Contrary, Coca-Cola might not be as expensive as an automobile, but there is no denying that it is the real thing. They save aggressive experimentation for products that have little to lose, like Vault. Currently, Coca-Cola will give away a free sample of its Vault brand (4 percent share of the citrus segment) to anyone who buys PepsiCo's Mtn Dew (80 percent share of the citrus segment).

"Many companies have challenged Mtn Dew over time, whether it was Surge or Mello Yellow and now Vault," said Frank Cooper, Pepsi's VP-portfolio brands. "What we're seeing now is a last-ditch effort to propel Vault forward in the face of Mtn Dew growth. It's an interesting tactic, but I think that the Mtn Dew consumer understands that the Mtn Dew product experience is unique."

So will it work? While Coca-Cola is usually smart in its marketing, it's clearly not sustainable, which Frank Cooper seems to know. Much more risky is the potential for the Vault campaign to backfire because the demographic might not want more kick with their citrus soda. But as pointed out in Advertising Age, Mtn Dew recently underwent a facelift that is proving unpopular. Hmmm ... sound familiar?

How To Factor In Sustainability To The Equation

Sustainability (d) is best described as one of two influencers that impact the whole effectiveness of communication, Intent (message plus suitability times reach) divided by duration or I (m+s • r)/d.

The more a buzz reliant a product might be, the effectiveness of the buzz will diminish at faster pace. That is not to say a campaign cannot be creative. Absolut Vodka still succeeds with its long running visual campaign. After 22 years, more than 1,500 of the ads featured Absolut s distinctive bottle, with the stubby neck and see-through label.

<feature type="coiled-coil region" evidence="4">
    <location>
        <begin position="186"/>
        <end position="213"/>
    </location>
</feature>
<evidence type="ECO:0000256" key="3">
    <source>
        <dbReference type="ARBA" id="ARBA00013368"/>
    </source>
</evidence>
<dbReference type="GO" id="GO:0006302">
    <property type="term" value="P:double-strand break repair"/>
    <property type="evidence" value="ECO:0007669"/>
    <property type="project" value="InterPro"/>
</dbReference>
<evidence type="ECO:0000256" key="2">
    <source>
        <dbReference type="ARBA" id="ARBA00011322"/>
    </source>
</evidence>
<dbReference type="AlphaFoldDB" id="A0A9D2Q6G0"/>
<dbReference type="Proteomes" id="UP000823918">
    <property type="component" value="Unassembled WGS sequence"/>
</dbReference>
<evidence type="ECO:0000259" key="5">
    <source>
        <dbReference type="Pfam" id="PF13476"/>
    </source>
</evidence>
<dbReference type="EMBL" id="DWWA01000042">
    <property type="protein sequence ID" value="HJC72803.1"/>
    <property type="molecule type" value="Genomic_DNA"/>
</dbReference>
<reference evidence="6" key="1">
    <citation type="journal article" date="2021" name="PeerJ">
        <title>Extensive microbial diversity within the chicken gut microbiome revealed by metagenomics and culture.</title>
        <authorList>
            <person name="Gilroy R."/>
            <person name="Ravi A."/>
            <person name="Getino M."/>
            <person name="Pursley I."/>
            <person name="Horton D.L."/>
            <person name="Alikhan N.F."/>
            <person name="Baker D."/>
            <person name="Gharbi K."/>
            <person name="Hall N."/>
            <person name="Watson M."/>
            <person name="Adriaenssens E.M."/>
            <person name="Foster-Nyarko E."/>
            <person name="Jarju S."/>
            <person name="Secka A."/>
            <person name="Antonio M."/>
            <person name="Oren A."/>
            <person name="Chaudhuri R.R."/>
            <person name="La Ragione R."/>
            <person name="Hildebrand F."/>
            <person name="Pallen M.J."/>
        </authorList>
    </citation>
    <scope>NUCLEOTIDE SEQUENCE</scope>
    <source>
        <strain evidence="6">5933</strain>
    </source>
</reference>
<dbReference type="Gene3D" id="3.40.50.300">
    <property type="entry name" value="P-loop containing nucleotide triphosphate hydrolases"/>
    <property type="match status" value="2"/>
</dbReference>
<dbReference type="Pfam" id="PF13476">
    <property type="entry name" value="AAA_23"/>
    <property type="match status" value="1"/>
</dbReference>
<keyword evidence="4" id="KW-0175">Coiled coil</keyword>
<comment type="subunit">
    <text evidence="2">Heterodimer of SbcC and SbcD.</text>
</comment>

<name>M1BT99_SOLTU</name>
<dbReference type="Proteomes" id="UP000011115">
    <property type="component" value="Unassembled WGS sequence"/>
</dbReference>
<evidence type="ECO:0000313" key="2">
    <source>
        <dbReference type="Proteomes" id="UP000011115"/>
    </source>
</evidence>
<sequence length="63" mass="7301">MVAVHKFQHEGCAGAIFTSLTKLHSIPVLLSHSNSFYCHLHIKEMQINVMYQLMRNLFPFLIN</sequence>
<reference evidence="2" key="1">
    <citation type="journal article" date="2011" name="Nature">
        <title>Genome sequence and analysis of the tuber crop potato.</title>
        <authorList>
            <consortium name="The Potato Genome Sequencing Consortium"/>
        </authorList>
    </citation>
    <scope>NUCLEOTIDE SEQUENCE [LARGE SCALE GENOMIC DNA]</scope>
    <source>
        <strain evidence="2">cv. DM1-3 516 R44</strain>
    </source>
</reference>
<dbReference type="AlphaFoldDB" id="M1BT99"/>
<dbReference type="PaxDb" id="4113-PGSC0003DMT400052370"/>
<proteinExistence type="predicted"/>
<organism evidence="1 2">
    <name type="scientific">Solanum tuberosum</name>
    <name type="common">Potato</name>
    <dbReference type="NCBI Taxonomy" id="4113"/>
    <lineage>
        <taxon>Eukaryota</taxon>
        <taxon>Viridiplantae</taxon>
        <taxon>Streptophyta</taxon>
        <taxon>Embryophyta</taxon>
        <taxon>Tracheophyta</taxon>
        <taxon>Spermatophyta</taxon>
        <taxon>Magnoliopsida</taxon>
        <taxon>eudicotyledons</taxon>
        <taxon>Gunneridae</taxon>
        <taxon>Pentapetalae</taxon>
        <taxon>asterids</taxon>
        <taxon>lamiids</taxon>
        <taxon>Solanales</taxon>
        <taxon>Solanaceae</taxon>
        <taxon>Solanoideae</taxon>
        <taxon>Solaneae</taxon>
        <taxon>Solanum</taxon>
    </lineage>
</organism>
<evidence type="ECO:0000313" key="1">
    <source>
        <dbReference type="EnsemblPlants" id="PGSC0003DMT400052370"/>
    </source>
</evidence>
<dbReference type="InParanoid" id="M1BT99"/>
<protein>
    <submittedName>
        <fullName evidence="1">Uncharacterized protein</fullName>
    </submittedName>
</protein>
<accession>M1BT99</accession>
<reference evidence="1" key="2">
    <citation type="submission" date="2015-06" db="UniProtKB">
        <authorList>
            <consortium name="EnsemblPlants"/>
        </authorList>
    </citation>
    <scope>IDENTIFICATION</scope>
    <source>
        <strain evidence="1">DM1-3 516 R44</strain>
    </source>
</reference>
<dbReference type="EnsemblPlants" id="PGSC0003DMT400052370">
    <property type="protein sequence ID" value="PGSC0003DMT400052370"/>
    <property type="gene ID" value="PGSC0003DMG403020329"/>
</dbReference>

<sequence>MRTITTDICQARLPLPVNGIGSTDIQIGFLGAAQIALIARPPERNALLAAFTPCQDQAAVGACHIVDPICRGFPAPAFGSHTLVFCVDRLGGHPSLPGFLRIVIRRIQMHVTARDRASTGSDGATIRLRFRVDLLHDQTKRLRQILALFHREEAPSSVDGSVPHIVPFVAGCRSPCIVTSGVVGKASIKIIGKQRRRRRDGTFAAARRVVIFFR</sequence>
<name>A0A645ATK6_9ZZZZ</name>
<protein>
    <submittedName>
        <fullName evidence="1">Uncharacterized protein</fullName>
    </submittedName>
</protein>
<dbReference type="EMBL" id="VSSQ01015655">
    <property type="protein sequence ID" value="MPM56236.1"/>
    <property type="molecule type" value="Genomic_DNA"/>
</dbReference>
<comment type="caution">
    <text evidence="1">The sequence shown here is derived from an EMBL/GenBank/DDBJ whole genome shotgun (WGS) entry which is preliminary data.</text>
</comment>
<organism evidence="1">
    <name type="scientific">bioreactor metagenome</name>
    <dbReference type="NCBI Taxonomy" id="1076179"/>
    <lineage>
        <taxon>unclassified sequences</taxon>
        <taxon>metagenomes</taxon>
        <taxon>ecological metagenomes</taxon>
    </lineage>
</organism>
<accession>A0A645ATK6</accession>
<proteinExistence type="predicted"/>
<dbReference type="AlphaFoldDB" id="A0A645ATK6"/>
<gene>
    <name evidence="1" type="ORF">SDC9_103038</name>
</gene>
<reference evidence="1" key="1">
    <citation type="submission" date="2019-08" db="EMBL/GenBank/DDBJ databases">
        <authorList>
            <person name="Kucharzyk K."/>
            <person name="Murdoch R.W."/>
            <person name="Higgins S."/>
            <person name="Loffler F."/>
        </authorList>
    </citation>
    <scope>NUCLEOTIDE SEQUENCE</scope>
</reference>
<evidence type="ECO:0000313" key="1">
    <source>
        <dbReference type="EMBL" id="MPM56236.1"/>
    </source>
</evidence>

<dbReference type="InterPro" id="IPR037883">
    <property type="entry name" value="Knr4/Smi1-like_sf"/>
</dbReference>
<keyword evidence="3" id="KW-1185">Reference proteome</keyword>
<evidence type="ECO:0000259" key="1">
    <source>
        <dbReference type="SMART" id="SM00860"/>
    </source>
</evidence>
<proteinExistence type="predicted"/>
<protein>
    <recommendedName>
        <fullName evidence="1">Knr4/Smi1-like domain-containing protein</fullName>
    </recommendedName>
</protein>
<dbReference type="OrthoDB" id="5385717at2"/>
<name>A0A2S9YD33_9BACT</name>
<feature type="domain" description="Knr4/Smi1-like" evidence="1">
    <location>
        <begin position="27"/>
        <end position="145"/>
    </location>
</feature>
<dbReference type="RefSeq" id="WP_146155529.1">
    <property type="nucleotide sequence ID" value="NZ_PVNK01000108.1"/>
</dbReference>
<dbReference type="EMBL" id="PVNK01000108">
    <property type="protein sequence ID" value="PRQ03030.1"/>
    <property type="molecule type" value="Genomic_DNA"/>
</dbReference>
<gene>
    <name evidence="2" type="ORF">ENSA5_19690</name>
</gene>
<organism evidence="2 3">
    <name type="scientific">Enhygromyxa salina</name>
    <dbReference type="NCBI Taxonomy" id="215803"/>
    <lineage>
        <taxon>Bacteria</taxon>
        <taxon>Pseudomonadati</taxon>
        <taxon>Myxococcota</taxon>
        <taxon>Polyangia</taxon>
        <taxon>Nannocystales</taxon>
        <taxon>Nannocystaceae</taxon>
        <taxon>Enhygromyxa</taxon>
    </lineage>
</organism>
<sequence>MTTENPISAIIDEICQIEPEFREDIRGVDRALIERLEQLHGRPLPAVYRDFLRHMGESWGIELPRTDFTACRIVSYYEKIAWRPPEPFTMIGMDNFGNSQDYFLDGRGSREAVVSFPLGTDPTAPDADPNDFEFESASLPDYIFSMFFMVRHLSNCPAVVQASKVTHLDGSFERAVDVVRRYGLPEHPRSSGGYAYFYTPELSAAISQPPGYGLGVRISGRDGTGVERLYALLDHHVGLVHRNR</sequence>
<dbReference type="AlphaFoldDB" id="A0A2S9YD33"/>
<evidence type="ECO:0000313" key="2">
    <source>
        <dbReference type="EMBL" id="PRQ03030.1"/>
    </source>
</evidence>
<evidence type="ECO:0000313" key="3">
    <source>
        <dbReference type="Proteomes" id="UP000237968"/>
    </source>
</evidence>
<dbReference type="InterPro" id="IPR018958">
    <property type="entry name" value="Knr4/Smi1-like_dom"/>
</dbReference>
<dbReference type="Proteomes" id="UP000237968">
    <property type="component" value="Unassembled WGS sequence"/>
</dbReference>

A few weeks ago, Scott Monty, digital and multimedia communications manager at Ford Motor Company, touched on the idea with a quick Twitter comment. "Viral is a result, not a strategy," he said.

He's right. Campaigns can go viral but forced viral campaigns, such as those attempted by Burgr King or Skittles never last. In order to hold interest, the campaigns rely on ever increasing the bar until even the next level is too high to be believed.

On the opposite end of the spectrum, even the best campaigns need an infusion of creative from time to time. After all, effectiveness also becomes diminished by familiarity and familiarity eventually produces boredom (just at a much slower pace than all buzz but no substance). That doesn't mean an entire brand will need a facelift, but it does mean that the creative surrounding the brand might need to be refreshed from time to time.

Download The Abstract: Measure: I | O = ROC

The ROC is an abstract method of measuring the value of business communication by recognizing that the return on communication — advertising, marketing, public relations, internal communication, and social media — is related to the intent of the communication and the outcome it produces. Every Monday, the ROC series explores portions of the abstract.